Laws for Hunting Bobcats in Tennessee

If you are thinking about hunting bobcats in Tennessee, here a some of the significant regulations you will need to follow. Like all federal, state, and local laws, these are subject to updates and changes. It is your responsibility as a hunter to make sure you hunt both legally and safely.

Laws for hunting bobcats in Tennessee
The laws for hunting bobcats in Tennessee.

In Tennessee, bobcat hunting season runs from November 19th to February 28, 2022 and Nov 18 to Feb 28, 2023. Hunting hours run from 1/2 hour before sunrise to 1/2 hour after sunset. A hunting license is required. There is no bag limit.

Purchase a Tennessee hunting license here.

Check out the Tennessee hunting seasons.

Related: First time hunting bobcats? Read this article on three tips for a successful bobcat hunt.

Related: Read my article on the laws for hunting coyotes in Tennessee.

Related: Learn the rules for hunting fox in Tennessee.

General rules and laws for bobcat hunting in Tennessee.

Using electronic callers and decoys when hunting bobcats in Tennessee.

Electronic calls, mouth calls or other types of game calls or predator calls may be used when hunting bobcat. Mechanical/ electronic decoys may be used as well.

While electronic callers are expensive, mouth and hand callers are cheaper but harder to use.

Read this article and watch the video to learn how to use a closed reed rabbit squealer.

Follow along as call manufacturer Brian Rush shows you three open reed calls you can learn and use today.

You can check the price for an electronic caller on Amazon.

Decoys are legal. You can read about some highly effective but inexpensive ($20) bobcat decoys here.

Pelt tags required for Bobcats. Bobcat pelts must be tagged with Tennessee U.S. CITES tags before being exported from the U. S. Contact your regional office for instructions.

Suppressors. The use of suppressors/silencers is legal for persons possessing the required federal license from the United States Department of Treasury. Hunters using these devices must have proof of such license on their person.

Illegal and prohibited methods of hunting bobcats in Tennessee.

Prohibited Acts

  • Possession of ammunition except that as specifically authorized is prohibited while hunting. The use or possession and/or the accompanying of anyone using or possessing raccoon calls, squallers, weapons, ammunition, or climbers while training dogs is prohibited during training season, except raccoon calls may be used during authorized field trials.
  • The use of dogs in taking or attempting to take deer or elk is prohibited. Taking or attempting to take deer being pursued by dog, or dogs, is prohibited.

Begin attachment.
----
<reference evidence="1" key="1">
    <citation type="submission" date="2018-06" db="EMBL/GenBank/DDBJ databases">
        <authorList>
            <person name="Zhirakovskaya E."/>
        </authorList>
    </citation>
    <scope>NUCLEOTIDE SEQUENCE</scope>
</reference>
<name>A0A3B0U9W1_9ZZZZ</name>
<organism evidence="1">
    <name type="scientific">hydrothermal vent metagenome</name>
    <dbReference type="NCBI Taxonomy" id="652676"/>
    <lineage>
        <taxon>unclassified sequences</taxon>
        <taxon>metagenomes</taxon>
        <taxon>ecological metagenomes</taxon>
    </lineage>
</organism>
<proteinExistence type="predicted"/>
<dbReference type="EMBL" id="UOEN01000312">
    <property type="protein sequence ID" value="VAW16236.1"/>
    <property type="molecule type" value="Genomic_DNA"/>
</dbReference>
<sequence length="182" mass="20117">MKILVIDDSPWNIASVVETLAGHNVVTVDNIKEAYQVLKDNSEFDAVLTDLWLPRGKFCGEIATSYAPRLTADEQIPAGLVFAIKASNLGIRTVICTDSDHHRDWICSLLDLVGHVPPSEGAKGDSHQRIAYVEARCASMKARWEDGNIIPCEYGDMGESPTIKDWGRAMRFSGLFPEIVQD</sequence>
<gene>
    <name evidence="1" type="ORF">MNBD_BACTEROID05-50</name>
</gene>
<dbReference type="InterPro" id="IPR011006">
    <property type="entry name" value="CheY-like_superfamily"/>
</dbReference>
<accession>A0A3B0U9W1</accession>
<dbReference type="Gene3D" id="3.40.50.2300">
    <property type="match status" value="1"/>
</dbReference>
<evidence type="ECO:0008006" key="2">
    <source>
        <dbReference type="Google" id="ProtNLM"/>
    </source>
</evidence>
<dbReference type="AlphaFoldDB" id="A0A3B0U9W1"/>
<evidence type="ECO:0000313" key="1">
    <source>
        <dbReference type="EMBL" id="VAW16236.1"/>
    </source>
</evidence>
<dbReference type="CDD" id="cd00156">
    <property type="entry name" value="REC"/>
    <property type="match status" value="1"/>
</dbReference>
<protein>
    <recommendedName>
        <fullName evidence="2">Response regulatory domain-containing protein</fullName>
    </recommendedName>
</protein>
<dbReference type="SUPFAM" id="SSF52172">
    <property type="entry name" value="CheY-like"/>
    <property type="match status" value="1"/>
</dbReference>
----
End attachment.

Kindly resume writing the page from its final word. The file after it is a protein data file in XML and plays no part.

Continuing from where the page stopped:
• Juveniles under the age of eighteen (18) are prohibited from using handguns for the purpose of hunting.
  • No person shall make use of bait to take wildlife unless the bait has been removed and any electronic feeder disabled at least 10 days prior to hunting.
  • Possession of firearms prohibited while chasing coyote, fox, and bobcat with dogs from the first Saturday in November through the end of the deer season.

The use of the following equipment is prohibited:

  • Predator calls while night hunting.
  • Pod arrows (any pod-type device for holding drugs or chemicals on an arrow) or any drugs or chemicals used in pod arrows while archery hunting.
  • Explosive arrowheads while archery hunting.
  • Firearms capable of fully automatic fire.
  • Firearms or archery equipment with any device utilizing an artificial light capable of locating wildlife.
  • Any electronic light amplifying night vision scope, thermal imaging device or similar devices while in possession of a firearm or archery tackle between sunset and sunrise.
  • Electronic calls or live decoys while hunting wild turkey, foxes, and waterfowl (except electronic calls are legal during the Conservation Season for Blue, Snow, and Ross’ geese).
  • Rifles or handguns with full metal jacketed ammunition.
  • Rifles or handguns with centerfire ammunition between 30 minutes after sunset and 30 minutes before sunrise.
  • Any loose shot other than non-toxic (as approved by U.S. Fishing and Wildlife Service) or any shotgun shell loaded with shot other than non-toxic while hunting waterfowl, coots, gallinules, Virginia rails, and sora rails.
  • Any firearm including air guns using archery bolts.
  • Tracer ammunition.

Dennis V. Gilmore Jr.

Dennis V. Gilmore Jr. is a former Marine Sergeant and the author of several books, including two on night hunting coyotes and red and gray fox. He has written several hundred articles on predator hunting for

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